Autism drug to be tested on children

(50 Posts)
CFSKate Thu 14-Mar-13 10:38:00

"Preliminary results show that the drug called suramin, which is already used to treat sleeping sickness in Africa, corrects autism-like symptoms in mice.

At the molecular level, it normalises faulty brain connections, cell-to-cell signalling, and metabolic effects thought to underlie the disorder.

Professor Robert Naviaux, co-director of the Mitochondrial and Metabolic Disease Centre at the University of California in San Diego, said: 'Our theory suggests that autism happens because cells get stuck in a defensive metabolic mode and fail to talk to each other normally, which can interfere with brain development and function.

'We used a class of drugs that has been around for almost a century to treat other diseases to block the 'danger' signal in a mouse model, allowing cells to return to normal metabolism and restore cell communication.'
Professor Naviaux and his team believe both genetic and environmental causes of autism can be traced to a sustained cell danger response linked to immunity and inflammation.

'When cells are exposed to classical forms of dangers such as a virus, infection or toxic environmental substance, a defence mechanism is activated,' said the professor.

'This results in changes to metabolism and gene expression (activity) and reduces the communication between neighbouring cells. Simply put, when cells stop talking to each other, children stop talking.'"

OP’s posts: |
AmberLeaf Thu 14-Mar-13 10:49:54

Think I'd pass on that personally.

I know they mention genetic autism, but it seems to be treating what they view as an environmental cause?

My son didn't 'develop' autism, he was born with it.

I'd be interested to see the outcome of any human trial though.

PolterGoose Thu 14-Mar-13 12:11:43

Message withdrawn at poster's request.

UnChartered Thu 14-Mar-13 12:17:00

was thinking the same as Polter

also wondering what the DM have against autism? they are 'reporting' a new 'cure' on an almost weekly basis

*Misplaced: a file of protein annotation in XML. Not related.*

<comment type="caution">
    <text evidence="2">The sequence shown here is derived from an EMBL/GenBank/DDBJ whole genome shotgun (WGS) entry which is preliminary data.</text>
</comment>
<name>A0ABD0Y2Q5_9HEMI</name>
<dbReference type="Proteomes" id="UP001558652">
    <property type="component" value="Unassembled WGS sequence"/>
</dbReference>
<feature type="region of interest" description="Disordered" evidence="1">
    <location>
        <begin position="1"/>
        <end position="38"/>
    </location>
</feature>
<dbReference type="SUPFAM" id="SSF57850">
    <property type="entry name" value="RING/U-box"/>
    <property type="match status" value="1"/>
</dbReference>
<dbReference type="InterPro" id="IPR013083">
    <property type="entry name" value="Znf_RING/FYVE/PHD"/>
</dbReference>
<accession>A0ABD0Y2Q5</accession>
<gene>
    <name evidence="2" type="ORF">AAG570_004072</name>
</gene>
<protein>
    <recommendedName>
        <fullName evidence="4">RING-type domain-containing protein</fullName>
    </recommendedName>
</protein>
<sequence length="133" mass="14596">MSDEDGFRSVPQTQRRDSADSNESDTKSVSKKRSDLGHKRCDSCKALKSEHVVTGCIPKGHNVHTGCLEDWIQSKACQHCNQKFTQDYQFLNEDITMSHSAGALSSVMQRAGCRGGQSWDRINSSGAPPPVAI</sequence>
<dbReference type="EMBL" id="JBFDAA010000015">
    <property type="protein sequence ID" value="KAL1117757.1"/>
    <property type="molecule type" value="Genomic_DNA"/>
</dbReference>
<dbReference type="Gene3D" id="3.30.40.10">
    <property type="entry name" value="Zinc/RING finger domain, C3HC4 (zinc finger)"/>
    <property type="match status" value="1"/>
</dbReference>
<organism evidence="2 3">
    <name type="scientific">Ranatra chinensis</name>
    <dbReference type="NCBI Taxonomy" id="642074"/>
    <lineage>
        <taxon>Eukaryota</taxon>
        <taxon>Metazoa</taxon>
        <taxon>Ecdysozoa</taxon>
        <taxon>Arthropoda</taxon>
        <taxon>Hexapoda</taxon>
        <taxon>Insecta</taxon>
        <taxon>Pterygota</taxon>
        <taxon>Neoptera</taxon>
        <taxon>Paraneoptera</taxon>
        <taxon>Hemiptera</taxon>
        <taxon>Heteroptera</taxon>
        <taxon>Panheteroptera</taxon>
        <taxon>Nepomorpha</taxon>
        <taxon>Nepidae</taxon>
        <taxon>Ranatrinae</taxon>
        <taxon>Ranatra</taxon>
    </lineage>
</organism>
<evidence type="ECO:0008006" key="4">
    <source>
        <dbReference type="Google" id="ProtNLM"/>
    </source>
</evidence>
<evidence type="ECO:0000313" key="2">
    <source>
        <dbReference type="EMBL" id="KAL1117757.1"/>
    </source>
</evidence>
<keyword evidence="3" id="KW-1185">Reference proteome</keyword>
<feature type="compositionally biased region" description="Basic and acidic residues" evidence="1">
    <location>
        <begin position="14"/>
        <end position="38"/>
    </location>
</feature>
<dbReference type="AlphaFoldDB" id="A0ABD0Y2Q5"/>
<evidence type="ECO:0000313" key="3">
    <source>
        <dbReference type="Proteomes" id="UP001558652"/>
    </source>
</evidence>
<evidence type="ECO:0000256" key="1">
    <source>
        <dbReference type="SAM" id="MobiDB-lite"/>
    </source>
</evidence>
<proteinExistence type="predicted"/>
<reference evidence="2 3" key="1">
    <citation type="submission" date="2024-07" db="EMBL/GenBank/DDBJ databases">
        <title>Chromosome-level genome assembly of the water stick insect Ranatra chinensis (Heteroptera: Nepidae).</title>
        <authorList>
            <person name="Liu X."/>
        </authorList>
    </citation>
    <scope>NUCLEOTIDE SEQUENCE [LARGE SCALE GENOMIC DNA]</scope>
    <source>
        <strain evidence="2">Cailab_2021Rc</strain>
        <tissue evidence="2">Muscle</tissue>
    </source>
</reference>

bochead Thu 14-Mar-13 12:17:42


I hate the education system, but love my son partly because of his quirks!

As my gut feeling is that it's his brain's hardwired genetics, I'm not sure this drug would suit his specific needs. I can see how those who think their child's issues are purely biochemical in origin might be interested though.

Given the difficulties in diagnosing humans, & the huge range of the spectrum, how are we supposed to trust the diagnosis of mice? (walks off stratching her head)

StarlightMcKenzie Thu 14-Mar-13 12:20:45

I guess they can't talk!

StarlightMcKenzie Thu 14-Mar-13 12:21:46

Yep. Lets inject all the kids who don't fit the current education model.

AmberLeaf Thu 14-Mar-13 12:22:53

Yes my first thought was to wonder about 'autism like symptoms in mice' hmmmm

StarlightMcKenzie Thu 14-Mar-13 12:24:59

I would worry that even if this injection DID do something to help people with autism, we are focussing too much on the individual and not society.

As some of you know, I believe my ds' autism was caused by appalling antenatal care and a mismanaged birth affecting the chemical balance in my ds' brain and oxytocin in particular. I think improving conditions for labouring women would reduce the incidences of at least one type of autism, but not if we could continue to brutally assult women at their most vulnerable time and simply jab the child if he's not talking by 2.

PolterGoose Thu 14-Mar-13 12:26:09

Message withdrawn at poster's request.

willowthecat Thu 14-Mar-13 12:26:58